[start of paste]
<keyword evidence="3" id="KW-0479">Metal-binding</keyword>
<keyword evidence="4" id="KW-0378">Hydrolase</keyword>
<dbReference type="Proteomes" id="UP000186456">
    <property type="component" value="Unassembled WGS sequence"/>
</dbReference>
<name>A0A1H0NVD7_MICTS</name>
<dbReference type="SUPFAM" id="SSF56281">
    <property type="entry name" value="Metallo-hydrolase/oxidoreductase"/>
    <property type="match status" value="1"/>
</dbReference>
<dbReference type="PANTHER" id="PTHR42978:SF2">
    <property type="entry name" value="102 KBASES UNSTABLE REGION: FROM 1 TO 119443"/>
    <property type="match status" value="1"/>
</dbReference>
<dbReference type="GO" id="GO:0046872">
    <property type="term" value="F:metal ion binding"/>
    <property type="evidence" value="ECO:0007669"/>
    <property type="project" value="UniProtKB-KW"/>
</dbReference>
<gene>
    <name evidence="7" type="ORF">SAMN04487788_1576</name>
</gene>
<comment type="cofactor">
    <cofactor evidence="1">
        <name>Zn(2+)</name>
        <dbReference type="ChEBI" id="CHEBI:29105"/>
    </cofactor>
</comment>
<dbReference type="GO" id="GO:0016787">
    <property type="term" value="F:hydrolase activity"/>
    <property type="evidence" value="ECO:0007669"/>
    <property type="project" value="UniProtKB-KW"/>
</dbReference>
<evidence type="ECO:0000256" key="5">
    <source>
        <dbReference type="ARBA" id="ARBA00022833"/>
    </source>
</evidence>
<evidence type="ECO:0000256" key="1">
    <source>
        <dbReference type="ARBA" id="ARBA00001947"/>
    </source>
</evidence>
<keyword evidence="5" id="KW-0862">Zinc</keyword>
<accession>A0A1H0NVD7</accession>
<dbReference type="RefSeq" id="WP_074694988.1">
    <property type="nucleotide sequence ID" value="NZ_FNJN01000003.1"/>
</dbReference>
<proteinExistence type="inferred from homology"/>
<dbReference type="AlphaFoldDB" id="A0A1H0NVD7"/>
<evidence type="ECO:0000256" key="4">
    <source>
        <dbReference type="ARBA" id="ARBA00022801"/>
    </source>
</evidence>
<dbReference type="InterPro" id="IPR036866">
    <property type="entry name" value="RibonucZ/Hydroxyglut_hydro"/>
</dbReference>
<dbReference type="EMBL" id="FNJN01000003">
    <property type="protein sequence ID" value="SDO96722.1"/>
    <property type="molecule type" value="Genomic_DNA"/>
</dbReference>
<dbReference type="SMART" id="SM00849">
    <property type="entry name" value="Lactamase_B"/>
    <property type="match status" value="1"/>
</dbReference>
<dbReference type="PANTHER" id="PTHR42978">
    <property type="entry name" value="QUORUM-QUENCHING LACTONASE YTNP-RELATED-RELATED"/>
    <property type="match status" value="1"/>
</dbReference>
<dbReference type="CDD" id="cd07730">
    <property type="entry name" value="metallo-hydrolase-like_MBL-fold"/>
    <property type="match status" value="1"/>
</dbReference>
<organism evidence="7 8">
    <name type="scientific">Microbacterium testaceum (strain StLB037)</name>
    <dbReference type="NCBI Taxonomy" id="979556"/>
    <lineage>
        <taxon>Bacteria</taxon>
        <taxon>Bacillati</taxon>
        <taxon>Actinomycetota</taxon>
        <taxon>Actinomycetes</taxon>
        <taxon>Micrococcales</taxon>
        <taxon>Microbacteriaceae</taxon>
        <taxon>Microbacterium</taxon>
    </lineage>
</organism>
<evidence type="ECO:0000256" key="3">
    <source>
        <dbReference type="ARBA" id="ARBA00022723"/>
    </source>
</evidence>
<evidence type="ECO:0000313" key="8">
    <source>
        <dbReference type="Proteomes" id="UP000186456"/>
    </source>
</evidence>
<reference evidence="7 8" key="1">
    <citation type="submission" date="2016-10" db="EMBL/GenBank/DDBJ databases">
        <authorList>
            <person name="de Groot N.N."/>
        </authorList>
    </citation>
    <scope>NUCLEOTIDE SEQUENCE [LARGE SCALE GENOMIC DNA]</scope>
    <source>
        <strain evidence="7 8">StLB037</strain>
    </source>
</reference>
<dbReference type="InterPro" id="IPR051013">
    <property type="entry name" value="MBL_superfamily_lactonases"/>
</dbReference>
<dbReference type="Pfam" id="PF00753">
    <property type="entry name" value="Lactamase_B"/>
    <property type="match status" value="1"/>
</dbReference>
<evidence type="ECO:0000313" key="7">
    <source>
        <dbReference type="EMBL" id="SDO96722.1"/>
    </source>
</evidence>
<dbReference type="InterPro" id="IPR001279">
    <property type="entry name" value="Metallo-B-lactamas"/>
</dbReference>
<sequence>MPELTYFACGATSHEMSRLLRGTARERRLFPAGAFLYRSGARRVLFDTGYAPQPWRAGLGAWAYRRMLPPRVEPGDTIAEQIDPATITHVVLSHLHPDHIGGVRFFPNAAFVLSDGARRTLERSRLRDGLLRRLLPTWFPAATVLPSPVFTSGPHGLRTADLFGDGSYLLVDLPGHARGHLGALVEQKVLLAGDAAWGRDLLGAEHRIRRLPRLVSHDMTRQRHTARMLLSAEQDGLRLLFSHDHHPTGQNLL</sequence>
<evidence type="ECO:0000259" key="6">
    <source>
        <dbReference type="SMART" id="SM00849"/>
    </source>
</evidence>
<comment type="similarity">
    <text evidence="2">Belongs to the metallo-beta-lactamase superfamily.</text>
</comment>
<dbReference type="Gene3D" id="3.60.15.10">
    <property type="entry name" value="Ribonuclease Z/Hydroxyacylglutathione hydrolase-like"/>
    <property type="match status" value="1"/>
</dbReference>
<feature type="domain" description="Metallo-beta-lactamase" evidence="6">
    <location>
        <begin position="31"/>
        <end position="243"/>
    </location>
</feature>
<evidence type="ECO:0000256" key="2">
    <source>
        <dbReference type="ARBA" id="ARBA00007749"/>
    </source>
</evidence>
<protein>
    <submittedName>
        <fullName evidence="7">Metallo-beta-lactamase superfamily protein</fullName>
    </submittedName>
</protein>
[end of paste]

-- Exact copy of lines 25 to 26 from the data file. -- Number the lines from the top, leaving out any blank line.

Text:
        <name>Zn(2+)</name>
        <dbReference type="ChEBI" id="CHEBI:29105"/>